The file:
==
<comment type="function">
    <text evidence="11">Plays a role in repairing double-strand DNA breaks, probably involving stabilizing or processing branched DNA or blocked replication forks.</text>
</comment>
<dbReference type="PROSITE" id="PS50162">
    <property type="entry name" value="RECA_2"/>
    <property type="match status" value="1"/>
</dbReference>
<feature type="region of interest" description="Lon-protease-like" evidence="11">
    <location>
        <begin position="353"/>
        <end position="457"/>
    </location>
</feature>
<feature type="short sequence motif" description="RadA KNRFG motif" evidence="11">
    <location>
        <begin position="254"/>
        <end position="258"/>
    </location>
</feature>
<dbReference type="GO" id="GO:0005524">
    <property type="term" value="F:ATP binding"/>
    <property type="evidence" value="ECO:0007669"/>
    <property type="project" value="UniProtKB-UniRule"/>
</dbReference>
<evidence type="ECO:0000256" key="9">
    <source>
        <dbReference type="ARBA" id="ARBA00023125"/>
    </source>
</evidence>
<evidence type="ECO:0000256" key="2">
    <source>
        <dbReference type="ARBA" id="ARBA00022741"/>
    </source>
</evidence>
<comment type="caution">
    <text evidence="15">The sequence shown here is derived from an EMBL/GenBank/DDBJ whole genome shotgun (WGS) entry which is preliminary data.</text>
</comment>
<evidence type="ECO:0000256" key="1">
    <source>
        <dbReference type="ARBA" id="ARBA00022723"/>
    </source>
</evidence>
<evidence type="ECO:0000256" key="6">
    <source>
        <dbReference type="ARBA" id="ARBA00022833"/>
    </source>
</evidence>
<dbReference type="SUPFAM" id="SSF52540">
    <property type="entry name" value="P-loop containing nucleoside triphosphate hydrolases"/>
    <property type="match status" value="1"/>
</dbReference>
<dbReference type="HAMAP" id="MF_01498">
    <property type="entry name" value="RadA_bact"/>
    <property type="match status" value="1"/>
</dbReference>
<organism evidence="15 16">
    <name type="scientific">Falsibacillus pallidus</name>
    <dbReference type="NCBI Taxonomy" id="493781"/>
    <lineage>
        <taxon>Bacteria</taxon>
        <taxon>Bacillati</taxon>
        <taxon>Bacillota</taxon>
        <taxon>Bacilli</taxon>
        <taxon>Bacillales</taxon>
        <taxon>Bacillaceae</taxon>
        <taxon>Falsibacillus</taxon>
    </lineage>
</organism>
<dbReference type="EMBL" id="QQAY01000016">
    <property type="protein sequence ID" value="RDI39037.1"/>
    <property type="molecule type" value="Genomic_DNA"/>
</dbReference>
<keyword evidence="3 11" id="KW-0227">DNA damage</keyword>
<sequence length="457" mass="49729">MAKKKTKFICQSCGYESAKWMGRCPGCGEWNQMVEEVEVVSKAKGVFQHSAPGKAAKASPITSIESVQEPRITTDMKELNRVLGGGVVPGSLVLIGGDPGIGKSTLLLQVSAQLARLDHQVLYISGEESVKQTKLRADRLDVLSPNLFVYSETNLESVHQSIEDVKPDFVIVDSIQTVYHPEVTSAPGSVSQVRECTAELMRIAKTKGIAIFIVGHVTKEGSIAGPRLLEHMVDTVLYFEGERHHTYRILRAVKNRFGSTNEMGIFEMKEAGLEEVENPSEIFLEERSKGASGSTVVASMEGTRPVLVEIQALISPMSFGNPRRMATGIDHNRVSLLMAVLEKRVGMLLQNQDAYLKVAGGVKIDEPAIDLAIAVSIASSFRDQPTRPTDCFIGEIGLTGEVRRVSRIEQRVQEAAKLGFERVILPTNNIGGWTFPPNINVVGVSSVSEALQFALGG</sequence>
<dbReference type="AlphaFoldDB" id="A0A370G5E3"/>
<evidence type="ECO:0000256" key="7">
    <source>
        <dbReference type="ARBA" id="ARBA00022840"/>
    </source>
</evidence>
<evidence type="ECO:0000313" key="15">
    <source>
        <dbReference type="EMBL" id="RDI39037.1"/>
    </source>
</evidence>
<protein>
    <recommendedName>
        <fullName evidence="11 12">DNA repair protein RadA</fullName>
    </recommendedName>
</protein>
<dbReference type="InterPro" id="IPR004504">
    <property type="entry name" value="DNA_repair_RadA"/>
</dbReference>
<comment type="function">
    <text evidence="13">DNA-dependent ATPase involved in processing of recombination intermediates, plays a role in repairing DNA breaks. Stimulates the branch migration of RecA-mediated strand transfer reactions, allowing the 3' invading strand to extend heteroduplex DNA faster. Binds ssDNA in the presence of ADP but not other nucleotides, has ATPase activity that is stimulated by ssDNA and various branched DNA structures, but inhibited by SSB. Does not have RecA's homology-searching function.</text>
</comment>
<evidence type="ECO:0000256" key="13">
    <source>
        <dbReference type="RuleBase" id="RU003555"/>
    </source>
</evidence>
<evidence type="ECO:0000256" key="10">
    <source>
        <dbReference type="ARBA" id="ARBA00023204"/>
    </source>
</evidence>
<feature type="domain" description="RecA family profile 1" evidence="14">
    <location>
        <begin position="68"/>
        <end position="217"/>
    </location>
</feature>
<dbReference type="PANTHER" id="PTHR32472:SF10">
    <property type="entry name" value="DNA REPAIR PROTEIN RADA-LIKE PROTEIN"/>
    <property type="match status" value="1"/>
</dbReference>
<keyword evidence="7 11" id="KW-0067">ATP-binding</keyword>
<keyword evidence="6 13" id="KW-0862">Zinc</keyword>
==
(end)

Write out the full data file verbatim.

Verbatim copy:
<comment type="function">
    <text evidence="11">Plays a role in repairing double-strand DNA breaks, probably involving stabilizing or processing branched DNA or blocked replication forks.</text>
</comment>
<dbReference type="PROSITE" id="PS50162">
    <property type="entry name" value="RECA_2"/>
    <property type="match status" value="1"/>
</dbReference>
<feature type="region of interest" description="Lon-protease-like" evidence="11">
    <location>
        <begin position="353"/>
        <end position="457"/>
    </location>
</feature>
<feature type="short sequence motif" description="RadA KNRFG motif" evidence="11">
    <location>
        <begin position="254"/>
        <end position="258"/>
    </location>
</feature>
<dbReference type="GO" id="GO:0005524">
    <property type="term" value="F:ATP binding"/>
    <property type="evidence" value="ECO:0007669"/>
    <property type="project" value="UniProtKB-UniRule"/>
</dbReference>
<evidence type="ECO:0000256" key="9">
    <source>
        <dbReference type="ARBA" id="ARBA00023125"/>
    </source>
</evidence>
<evidence type="ECO:0000256" key="2">
    <source>
        <dbReference type="ARBA" id="ARBA00022741"/>
    </source>
</evidence>
<comment type="caution">
    <text evidence="15">The sequence shown here is derived from an EMBL/GenBank/DDBJ whole genome shotgun (WGS) entry which is preliminary data.</text>
</comment>
<evidence type="ECO:0000256" key="1">
    <source>
        <dbReference type="ARBA" id="ARBA00022723"/>
    </source>
</evidence>
<evidence type="ECO:0000256" key="6">
    <source>
        <dbReference type="ARBA" id="ARBA00022833"/>
    </source>
</evidence>
<dbReference type="SUPFAM" id="SSF52540">
    <property type="entry name" value="P-loop containing nucleoside triphosphate hydrolases"/>
    <property type="match status" value="1"/>
</dbReference>
<dbReference type="HAMAP" id="MF_01498">
    <property type="entry name" value="RadA_bact"/>
    <property type="match status" value="1"/>
</dbReference>
<organism evidence="15 16">
    <name type="scientific">Falsibacillus pallidus</name>
    <dbReference type="NCBI Taxonomy" id="493781"/>
    <lineage>
        <taxon>Bacteria</taxon>
        <taxon>Bacillati</taxon>
        <taxon>Bacillota</taxon>
        <taxon>Bacilli</taxon>
        <taxon>Bacillales</taxon>
        <taxon>Bacillaceae</taxon>
        <taxon>Falsibacillus</taxon>
    </lineage>
</organism>
<dbReference type="EMBL" id="QQAY01000016">
    <property type="protein sequence ID" value="RDI39037.1"/>
    <property type="molecule type" value="Genomic_DNA"/>
</dbReference>
<keyword evidence="3 11" id="KW-0227">DNA damage</keyword>
<sequence length="457" mass="49729">MAKKKTKFICQSCGYESAKWMGRCPGCGEWNQMVEEVEVVSKAKGVFQHSAPGKAAKASPITSIESVQEPRITTDMKELNRVLGGGVVPGSLVLIGGDPGIGKSTLLLQVSAQLARLDHQVLYISGEESVKQTKLRADRLDVLSPNLFVYSETNLESVHQSIEDVKPDFVIVDSIQTVYHPEVTSAPGSVSQVRECTAELMRIAKTKGIAIFIVGHVTKEGSIAGPRLLEHMVDTVLYFEGERHHTYRILRAVKNRFGSTNEMGIFEMKEAGLEEVENPSEIFLEERSKGASGSTVVASMEGTRPVLVEIQALISPMSFGNPRRMATGIDHNRVSLLMAVLEKRVGMLLQNQDAYLKVAGGVKIDEPAIDLAIAVSIASSFRDQPTRPTDCFIGEIGLTGEVRRVSRIEQRVQEAAKLGFERVILPTNNIGGWTFPPNINVVGVSSVSEALQFALGG</sequence>
<dbReference type="AlphaFoldDB" id="A0A370G5E3"/>
<evidence type="ECO:0000256" key="7">
    <source>
        <dbReference type="ARBA" id="ARBA00022840"/>
    </source>
</evidence>
<evidence type="ECO:0000313" key="15">
    <source>
        <dbReference type="EMBL" id="RDI39037.1"/>
    </source>
</evidence>
<protein>
    <recommendedName>
        <fullName evidence="11 12">DNA repair protein RadA</fullName>
    </recommendedName>
</protein>
<dbReference type="InterPro" id="IPR004504">
    <property type="entry name" value="DNA_repair_RadA"/>
</dbReference>
<comment type="function">
    <text evidence="13">DNA-dependent ATPase involved in processing of recombination intermediates, plays a role in repairing DNA breaks. Stimulates the branch migration of RecA-mediated strand transfer reactions, allowing the 3' invading strand to extend heteroduplex DNA faster. Binds ssDNA in the presence of ADP but not other nucleotides, has ATPase activity that is stimulated by ssDNA and various branched DNA structures, but inhibited by SSB. Does not have RecA's homology-searching function.</text>
</comment>
<evidence type="ECO:0000256" key="13">
    <source>
        <dbReference type="RuleBase" id="RU003555"/>
    </source>
</evidence>
<evidence type="ECO:0000256" key="10">
    <source>
        <dbReference type="ARBA" id="ARBA00023204"/>
    </source>
</evidence>
<feature type="domain" description="RecA family profile 1" evidence="14">
    <location>
        <begin position="68"/>
        <end position="217"/>
    </location>
</feature>
<dbReference type="PANTHER" id="PTHR32472:SF10">
    <property type="entry name" value="DNA REPAIR PROTEIN RADA-LIKE PROTEIN"/>
    <property type="match status" value="1"/>
</dbReference>
<keyword evidence="7 11" id="KW-0067">ATP-binding</keyword>
<keyword evidence="6 13" id="KW-0862">Zinc</keyword>